Some of the most urgent issues that American society faces today — including obesity, consumer debt, risk of terrorism, and climate change — are fundamentally influenced by decision making and behavior at both the individual and institutional levels. Despite this, policymakers have only recently begun to capitalize on insights from research in the behavioral sciences in developing policies that address these issues.
A special section in Perspectives on Psychological Science, a journal of the Association for Psychological Science, underscores how findings from behavioral science can provide actionable solutions to societal problems.
The special section, edited by Bethany A. Teachman (University of Virginia), Michael I. Norton (Harvard University), and Outgoing Editor of Perspectives on Psychological Science Barbara A. Spellman (University of Virginia), features a series of articles intended to serve as policy memos to the President from a “Council of Psychological Science Advisers” – modeled on the existing Council of Economic Advisers. The articles review established findings and provide recommendations on a wide range of policy issues, including:
- Battling obesity by making healthy foods more accessible and convenient and integrating opportunities for physical activity throughout daily life
- Reducing teens’ risky behavior by promoting supervised after-school programming, later school start times, increased availability of prophylactics, and graduated driver licensing
- Encouraging responsible use of credit and debt by providing benefit recipients with real-time information about their balances and spending, restructuring credit card statements, and incentivizing debt repayment
- Improving education by teaching students that their intelligence can be developed and that they belong in an academic setting, and by increasing at-home support for early childhood education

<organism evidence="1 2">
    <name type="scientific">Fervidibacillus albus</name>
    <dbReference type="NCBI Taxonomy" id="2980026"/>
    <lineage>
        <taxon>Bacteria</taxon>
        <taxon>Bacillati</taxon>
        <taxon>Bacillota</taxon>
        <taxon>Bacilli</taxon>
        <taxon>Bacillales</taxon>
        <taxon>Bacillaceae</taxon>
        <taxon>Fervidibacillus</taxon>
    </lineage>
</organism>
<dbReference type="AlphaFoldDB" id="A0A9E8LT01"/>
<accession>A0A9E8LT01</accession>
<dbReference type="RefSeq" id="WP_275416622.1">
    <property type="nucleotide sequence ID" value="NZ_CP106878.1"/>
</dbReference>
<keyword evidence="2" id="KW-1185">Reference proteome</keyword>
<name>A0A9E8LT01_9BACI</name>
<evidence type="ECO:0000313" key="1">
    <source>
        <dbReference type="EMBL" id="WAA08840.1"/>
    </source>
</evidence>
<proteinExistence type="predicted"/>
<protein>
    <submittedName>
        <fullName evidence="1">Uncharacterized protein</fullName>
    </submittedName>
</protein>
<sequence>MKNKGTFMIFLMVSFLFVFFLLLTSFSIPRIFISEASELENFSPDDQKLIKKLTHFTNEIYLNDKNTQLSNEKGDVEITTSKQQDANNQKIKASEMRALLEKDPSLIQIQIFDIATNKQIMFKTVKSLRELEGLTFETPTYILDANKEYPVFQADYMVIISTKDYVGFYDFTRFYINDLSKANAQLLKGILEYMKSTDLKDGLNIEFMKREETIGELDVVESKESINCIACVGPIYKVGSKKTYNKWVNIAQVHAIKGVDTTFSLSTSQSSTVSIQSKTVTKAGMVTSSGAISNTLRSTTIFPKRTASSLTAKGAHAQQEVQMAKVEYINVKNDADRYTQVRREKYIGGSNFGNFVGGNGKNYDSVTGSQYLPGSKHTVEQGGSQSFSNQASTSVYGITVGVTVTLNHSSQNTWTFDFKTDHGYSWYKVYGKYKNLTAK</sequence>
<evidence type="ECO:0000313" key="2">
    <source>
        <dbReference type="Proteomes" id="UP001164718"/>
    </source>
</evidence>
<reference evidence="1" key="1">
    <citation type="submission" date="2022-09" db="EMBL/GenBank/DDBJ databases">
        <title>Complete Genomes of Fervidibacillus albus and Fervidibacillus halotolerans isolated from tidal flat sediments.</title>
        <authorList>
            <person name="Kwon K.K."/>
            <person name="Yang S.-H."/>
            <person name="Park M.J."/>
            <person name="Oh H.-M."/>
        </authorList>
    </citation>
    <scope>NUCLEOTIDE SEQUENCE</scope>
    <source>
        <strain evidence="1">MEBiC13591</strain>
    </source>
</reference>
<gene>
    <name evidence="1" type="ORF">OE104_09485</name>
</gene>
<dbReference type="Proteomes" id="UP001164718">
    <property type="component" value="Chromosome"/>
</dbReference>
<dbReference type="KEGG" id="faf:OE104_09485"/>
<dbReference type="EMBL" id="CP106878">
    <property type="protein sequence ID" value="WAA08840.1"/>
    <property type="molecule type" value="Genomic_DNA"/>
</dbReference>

- Promoting diverse institutions and organizations by establishing transparent criteria for recruitment, selection, and promotion procedures and creating tax and administrative incentives for increasing organizational diversity
- Facilitating public engagement with climate change by emphasizing concrete and personal risks and promoting energy conservation as a social norm
The special section dovetails with President Obama’s recent executive order directing federal agencies to inject more behavioral science into their activities and services. The order makes permanent the Social and Behavioral Sciences Team (SBST), a team of behavioral scientists that for the last year has been translating scientific findings into federal policy improvements.
“We believe that the current interest in behavioral science within government offers psychologists a new, more direct channel to influence public policy,” Teachman, Norton, and Spellman write in their introduction to the special section.
The section also features commentaries from two of the foremost international leaders on the application of behavioral science to public policy: Cass Sunstein, a Professor at Harvard Law School and President Obama’s Administrator of the White House Office of Information and Regulatory Affairs from 2009 to 2012, and David Halpern, who leads the United Kingdom’s Behavioural Insights Team.
“The articles in this issue span an exceptionally wide range; they offer valuable guidance that promises to improve people’s lives,” Sunstein writes. “We are the earliest stages of uses of psychological research, not only to understand behavior, but also to adopt new initiatives to achieve widely shared goals.”
As Halpern’s experience with the Behavioural Insights Team demonstrates, science-based policy recommendations are already producing meaningful outcomes. “A wave of new results demonstrates that behaviorally or psychologically inspired policy interventions can have dramatic effects,” he writes. Halpern notes, as one example, that the UK’s decision to change default options for workplace pension plans resulted in an additional 5 million people saving for retirement.
“Our hope is that this set of Memos to the President will illustrate ways that existing psychological research can inform current policy issues, and also stimulate new research to tackle these and other societal problems,” Teachman, Norton, and Spellman conclude.
The special section, including the introduction and accompanying commentaries, is available to the public online.